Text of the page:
Hospitals across Yorkshire are facing debts of more than £100 million, triggering warnings NHS finances are plunging into crisis.
Latest figures reveal 12 out of 15 NHS trusts running hospitals serving Yorkshire are in the red after the first six months of the financial year, with six now predicting they will face significant deficits by the end of March.
NHS bosses are blaming the growing difficulties on extra costs of additional doctors and nurses in the wake of the Mid Staffordshire scandal, coupled with years of real-terms cuts in funding in the face of rising demand for care.
There are also growing concerns additional pressures during the winter months could pile on further problems.
Five organisations including Leeds Teaching Hospitals NHS Trust, which is expected to have a deficit topping £40m, and the Wakefield-based Mid Yorkshire Hospitals NHS Trust, which is forecasting a deficit of £17m, had already predicted deficits for 2014-15. But worsening problems across the sector mean overspending is likely to exceed £100m.
Managers at the Calderdale and Huddersfield trust yesterday revealed they are forecasting a £4.3m deficit by March.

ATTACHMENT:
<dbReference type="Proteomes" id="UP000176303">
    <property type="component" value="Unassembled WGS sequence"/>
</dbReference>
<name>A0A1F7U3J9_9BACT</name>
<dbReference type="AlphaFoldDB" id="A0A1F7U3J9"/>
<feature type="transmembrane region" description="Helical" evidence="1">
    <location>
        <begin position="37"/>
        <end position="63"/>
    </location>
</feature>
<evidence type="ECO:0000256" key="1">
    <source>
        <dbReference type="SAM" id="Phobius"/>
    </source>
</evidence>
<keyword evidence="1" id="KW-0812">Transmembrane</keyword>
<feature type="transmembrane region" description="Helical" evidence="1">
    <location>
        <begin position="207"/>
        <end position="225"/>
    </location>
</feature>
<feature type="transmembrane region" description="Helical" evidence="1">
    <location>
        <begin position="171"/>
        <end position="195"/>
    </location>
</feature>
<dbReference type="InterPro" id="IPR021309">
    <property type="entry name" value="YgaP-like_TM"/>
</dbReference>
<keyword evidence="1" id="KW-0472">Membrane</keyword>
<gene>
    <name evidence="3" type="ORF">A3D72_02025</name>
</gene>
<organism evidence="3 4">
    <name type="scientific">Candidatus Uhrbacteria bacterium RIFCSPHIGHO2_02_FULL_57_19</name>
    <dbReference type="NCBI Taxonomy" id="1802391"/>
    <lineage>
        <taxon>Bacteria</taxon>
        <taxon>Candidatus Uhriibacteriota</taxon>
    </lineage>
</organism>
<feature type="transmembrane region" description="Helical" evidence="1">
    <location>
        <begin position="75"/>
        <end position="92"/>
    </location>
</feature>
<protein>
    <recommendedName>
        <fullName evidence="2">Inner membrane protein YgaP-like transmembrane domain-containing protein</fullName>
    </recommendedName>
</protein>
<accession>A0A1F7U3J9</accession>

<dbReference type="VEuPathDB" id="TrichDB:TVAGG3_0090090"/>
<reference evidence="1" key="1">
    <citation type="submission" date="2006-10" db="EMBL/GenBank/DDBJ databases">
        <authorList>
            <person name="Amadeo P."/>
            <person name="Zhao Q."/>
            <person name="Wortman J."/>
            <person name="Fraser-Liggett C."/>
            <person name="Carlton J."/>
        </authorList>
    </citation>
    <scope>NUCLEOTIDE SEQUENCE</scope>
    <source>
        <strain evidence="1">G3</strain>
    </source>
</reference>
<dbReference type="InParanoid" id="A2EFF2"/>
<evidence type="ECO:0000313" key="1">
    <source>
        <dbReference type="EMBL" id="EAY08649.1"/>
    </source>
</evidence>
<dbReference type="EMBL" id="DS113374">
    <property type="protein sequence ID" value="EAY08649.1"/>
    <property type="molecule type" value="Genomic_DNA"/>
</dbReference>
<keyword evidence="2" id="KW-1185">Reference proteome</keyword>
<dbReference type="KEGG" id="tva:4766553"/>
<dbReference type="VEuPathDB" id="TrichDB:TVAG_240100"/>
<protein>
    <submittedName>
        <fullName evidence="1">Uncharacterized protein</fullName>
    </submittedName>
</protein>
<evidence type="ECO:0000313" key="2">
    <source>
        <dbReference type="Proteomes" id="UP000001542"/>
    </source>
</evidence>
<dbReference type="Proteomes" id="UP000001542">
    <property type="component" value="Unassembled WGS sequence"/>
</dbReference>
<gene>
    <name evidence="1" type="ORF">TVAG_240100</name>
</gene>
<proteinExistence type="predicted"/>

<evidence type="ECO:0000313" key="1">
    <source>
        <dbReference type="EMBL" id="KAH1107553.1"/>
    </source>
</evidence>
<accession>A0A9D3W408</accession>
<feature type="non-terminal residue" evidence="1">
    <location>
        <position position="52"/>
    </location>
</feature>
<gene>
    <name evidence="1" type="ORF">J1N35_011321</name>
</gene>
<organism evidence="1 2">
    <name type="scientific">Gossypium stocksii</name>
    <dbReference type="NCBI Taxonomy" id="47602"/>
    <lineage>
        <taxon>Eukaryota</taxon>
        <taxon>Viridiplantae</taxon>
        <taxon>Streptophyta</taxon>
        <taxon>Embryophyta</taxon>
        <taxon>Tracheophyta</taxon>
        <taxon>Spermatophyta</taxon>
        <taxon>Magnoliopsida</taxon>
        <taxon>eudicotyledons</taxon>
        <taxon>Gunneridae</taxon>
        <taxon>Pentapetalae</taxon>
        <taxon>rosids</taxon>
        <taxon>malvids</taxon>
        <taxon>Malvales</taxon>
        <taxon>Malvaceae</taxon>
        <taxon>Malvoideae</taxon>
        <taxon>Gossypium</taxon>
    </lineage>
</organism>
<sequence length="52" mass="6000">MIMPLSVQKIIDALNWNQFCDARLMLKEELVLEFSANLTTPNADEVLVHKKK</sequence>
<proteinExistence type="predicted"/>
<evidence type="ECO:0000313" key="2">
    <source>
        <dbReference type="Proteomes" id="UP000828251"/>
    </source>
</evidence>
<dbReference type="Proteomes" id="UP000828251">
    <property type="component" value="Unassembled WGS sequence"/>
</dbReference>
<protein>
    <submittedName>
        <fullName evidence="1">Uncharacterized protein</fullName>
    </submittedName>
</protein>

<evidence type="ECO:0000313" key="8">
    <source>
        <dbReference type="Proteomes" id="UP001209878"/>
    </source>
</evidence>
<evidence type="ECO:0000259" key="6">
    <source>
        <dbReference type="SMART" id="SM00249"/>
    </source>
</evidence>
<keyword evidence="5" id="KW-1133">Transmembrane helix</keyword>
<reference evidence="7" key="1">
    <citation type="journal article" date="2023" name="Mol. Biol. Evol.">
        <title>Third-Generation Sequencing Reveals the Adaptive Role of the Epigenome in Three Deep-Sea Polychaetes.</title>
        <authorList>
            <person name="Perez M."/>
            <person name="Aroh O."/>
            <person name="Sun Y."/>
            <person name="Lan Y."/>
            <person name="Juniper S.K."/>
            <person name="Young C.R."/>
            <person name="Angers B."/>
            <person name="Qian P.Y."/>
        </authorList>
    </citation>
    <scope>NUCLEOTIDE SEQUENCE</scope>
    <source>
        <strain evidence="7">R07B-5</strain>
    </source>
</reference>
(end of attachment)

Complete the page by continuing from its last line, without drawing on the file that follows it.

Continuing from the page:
Original plans to cut costs by £19.5m are likely to be £10m short of target. An unspecified number of job cuts are being planned.
Only three NHS trusts in the region - Airedale, Bradford, and Doncaster and Bassetlaw - are reporting a healthy position.
Shadow Health Secretary Andy Burnham said: “Everywhere you look, there are signs of an NHS now heading rapidly in the wrong direction.
“The main reason why the NHS in Yorkshire is in such a fragile financial position is because of David Cameron’s disastrous decision to break his promise of ‘no top-down re-organisation’. It turned the NHS upside down and cost a staggering £3 billion. This is why the Prime Minister is losing public trust with the NHS.”
A Department of Health spokesman said: “We’ve taken tough decisions to increase the NHS budget by £12.7bn over this Parliament. We understand some trusts are facing challenges because of increasing demand but they must have a tight financial grip and ensure they live within their means.
“Delivering high quality services and balancing the books must go hand in hand and we expect trusts to deliver this during the course of the financial year.”